New Series Brewing


After the Mesorah Project in 2009 and the interviews of people who have made alyiah last year, I have a new idea in mind. The interview is ready and has been proofread by Michael – a former interviewee. I have sent out requests and have already received positive answers.

I’ll soon tell you more. At this stage, I do not want to reveal more but I think you’ll like the new series.

Pre-Pesach Review with Lilac


On My Blog

Pesach Posts:
Pesach Lists
Pesach Desserts – 2011/5771 Update
Meat and Fish Pesach Dishes – 2011/5771 Update

Is Kosher Getting Healthier?

The Pity of It All, a book review

Elsewhere in the JBlogosphere

Beyond Conversion, a post by Shimshonit

Who is “Orthodox”? Who is “Religious”? Who is Just “Observant”?, an article by Jonathan Kolatch

Food Memories of My Father, a beautiful tribute by Mother in Israel

Mrs.S. shares some Pesach Humor: Fun and Games Friday: Guests Edition

Are Freedom and Slavery Opposites?, a Pesach post by Leora

Shabbat Shalom!

Meat and Fish Pesach Dishes – 2011/5771 Update


This is a list of recipes which I have posted since I started this blog and which are all kosher for Pesach. Beware that three of them contain kitniyot. For those wondering, soy is kitniyot but soy sauce is chametz as it contains wheat.


Moroccan Tagine of Chicken with Prunes

Stuffed Tomatoes

Chicken with Red Peppers

My Mother’s Chicken Patties (kitniyot)


A Dish from Finland

Another Salmon Recipe

Hraymi: Spicy Fish

Salmon and Fennel

Halibut, Red Peppers, Onions, Potatoes and Gremolata

Poached Salmon

Smoked Salmon and Salad

Salmon in Curry Sauce (kitniyot)

Fish Yellow Curry (kitniyot)

More recipes to come – vegetable and side dishes as well as desserts

The Pity of It All


The Pity of It All: A Portrait of the German-Jewish Epoch, 1743-1933 by Amos Elon is an extremely informative account of German Jewish history from the arrival of Moses Mendelssohn in Berlin to Hitler’s being appointed chancellor by President Hindenburg.

Amos Elon focuses on influential Jews while giving a detailed picture of the political background behind these well-known figures.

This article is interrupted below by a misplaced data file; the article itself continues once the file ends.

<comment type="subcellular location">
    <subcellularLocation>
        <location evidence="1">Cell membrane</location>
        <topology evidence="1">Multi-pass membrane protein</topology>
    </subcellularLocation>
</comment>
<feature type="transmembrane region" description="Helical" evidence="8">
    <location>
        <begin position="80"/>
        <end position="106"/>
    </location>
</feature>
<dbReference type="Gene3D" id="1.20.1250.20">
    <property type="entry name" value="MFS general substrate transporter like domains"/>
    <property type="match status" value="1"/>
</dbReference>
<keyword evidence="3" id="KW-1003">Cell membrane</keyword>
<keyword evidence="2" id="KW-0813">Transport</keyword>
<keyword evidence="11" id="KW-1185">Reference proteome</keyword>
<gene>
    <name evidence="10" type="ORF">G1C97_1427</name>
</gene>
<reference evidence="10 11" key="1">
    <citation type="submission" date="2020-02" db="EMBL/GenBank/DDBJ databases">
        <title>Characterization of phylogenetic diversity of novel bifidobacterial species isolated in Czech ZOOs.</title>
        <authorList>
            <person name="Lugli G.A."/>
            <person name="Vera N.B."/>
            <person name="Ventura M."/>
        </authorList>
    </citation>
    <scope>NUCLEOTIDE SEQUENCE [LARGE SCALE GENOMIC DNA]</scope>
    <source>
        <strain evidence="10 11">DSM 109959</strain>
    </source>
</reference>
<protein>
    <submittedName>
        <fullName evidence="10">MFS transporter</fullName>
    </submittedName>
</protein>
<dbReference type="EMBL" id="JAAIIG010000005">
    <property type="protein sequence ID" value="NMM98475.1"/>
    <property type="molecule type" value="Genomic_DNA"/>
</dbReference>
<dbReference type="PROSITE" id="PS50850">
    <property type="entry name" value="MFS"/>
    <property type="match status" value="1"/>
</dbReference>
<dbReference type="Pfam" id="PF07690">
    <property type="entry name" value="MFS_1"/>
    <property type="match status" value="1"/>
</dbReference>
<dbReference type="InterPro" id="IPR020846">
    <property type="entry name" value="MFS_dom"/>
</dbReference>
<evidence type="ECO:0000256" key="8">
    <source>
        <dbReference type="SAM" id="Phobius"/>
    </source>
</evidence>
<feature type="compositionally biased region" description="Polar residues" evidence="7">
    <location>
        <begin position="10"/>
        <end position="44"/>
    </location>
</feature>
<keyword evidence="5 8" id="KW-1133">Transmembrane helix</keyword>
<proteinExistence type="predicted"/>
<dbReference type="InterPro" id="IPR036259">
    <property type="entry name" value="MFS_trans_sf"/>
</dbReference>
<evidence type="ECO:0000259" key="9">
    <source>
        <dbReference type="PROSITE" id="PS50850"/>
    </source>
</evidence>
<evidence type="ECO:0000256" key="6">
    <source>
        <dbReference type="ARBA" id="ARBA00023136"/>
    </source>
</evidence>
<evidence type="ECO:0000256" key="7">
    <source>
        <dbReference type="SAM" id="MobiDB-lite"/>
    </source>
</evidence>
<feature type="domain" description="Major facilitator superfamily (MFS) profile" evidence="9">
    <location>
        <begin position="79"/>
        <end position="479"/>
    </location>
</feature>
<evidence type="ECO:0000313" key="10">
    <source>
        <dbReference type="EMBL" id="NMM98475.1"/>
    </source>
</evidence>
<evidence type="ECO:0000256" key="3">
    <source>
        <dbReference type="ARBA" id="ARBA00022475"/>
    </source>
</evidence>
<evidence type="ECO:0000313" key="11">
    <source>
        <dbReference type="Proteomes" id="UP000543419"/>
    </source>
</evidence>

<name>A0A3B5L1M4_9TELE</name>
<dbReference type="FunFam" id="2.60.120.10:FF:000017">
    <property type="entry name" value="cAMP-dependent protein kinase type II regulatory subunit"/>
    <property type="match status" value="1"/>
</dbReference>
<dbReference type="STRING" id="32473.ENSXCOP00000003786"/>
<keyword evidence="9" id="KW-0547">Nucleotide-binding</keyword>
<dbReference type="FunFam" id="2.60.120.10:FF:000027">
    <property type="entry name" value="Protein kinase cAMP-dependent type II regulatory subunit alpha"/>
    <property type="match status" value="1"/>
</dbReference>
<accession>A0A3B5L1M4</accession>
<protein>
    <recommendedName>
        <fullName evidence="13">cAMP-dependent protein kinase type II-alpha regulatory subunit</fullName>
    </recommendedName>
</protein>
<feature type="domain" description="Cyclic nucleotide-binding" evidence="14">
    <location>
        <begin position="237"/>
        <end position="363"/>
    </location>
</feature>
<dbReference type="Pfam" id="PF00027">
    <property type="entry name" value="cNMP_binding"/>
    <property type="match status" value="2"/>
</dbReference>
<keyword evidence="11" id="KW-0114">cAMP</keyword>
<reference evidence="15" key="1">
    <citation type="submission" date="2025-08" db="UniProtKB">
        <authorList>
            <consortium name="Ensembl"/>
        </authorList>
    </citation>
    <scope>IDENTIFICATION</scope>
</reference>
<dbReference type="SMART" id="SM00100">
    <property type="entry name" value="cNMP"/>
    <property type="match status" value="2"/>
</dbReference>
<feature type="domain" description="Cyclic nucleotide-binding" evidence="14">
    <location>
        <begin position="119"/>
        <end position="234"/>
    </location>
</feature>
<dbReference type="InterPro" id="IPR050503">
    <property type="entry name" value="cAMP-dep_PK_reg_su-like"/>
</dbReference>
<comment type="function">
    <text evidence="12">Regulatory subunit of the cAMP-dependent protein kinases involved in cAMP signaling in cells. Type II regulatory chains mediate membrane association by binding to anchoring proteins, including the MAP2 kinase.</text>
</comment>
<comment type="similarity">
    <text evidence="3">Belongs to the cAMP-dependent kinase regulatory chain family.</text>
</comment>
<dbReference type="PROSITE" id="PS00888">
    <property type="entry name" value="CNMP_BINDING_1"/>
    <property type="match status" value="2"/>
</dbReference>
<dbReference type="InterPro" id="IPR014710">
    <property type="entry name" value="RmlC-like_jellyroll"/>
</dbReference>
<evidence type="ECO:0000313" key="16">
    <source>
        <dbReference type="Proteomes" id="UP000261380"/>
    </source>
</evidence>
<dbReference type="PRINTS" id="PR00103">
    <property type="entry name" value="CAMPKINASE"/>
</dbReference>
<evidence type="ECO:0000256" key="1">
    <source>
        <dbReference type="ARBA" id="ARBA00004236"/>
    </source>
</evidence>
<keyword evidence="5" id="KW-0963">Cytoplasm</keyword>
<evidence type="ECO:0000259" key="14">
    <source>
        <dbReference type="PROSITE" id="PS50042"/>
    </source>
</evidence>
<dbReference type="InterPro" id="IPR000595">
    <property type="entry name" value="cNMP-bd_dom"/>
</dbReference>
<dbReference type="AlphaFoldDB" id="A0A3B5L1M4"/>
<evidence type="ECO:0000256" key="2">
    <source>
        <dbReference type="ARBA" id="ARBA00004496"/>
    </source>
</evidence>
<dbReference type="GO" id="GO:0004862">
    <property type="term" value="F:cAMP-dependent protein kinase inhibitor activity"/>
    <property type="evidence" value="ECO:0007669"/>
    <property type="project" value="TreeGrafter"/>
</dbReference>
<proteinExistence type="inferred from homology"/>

The book starts with the German Enlightment, which was not very enlightened as far as Jews were concerned, before dealing with the rise of Germany as a nation and international power. It shows how a handful of Jewish intellectuals, political reformers and artists contributed to the shaping of Germany as a modern nation despite the pervading anti-Semitic conservatism of the time.

This book reads like a story of unrequited love. The Jews adopted German culture with almost fanatical devotion to its music, literature, art and philosophy. This culminated in 1914 with their almost unanimous backing of the German aggression and their patriotic enthusiasm for war.

Unfortunately this did not prevent the Germans, as a people, to conclude that the Jews were responsible for all their problems and turn against them very soon after the German defeat in 1918. A feeling that gradually led to Hitler’s accession to power.

The Pity of It All is a scholarly yet entirely readable book and I higly recommend it.

Is Kosher Getting Healthier?



I went kosher shopping in Antwerp last week where I bought meat for my freezer as well as all sorts of fresh and dry foods.

Usually I find that kosher biscuits and cake are case studies in unhealthy food. Here is a sample for the skeptics: sugars, wheat flour, eggs, water, vegetable oil, poppy seeds filling, emulsifiers (E433, E481, E491, E524), yeast, stabilizer E415, dietary fibers, soy flour, food starch, humectant E422, flavors, salt, citric acid, preservatives (E282, E202, E200). And this is just one item.

Yet as I looked around looking for parve cookies and cakes for a friend as well as for a cup of instant noodles for myself. I found that things seemed to be changing as the above photos suggest: no colorings, no preservatives, no trans, less salt, no added MSG …

This is a trend I have not witnessed in French kosher stores and interestingly all those products came from North America, not Israel. As for the organic section (a rather reduced product line), it contained American and European items.

Have you noticed a similar tendency where you live?

March Review with Breads


On My Blog

Photo Meme:
Back to Ruby for Ruby Tuesday
Flowers in French Synagogue for Ruby Tuesday
Lavender Shop for SOOC
Since 1904 for SOOC

Desert Island MP3

From Paris to Antwerp

Rye Foccacia

When Words Fail Us

The Mysteries of Teenagehood

Busy, Busy


Unusual Parisian School

Elsewhere in the JBlogosphere

Heblish: Plenty more where that came from edition, a language post by Mrs.S.

Light at the end of the tunnel, a heart-warming post by Treppenwitz

ShaareZedekinJapan, a blog

When it’s healthy to get in a pickle, a Jewish Chronicle article

Rayna Eliana reviews Jerusalem Maiden

A Vintage Rant, a post by Frozen Challah

Salads, In the Pink’s readers share their favorite salads

Raritan Avenue Watercolor, Leora shares a beautiful painting

Britain’s Chief Rabbi’s thoughts on the parshah

Pesach made simple(r) and Pesach prep (in detail), two seasonal posts by Shimshonit

The Uri L’Tzedek Food and Justice Haggadah Supplement, essays, insights and action to unite food, social justice, and ethical consumption

Shabbat Shalom!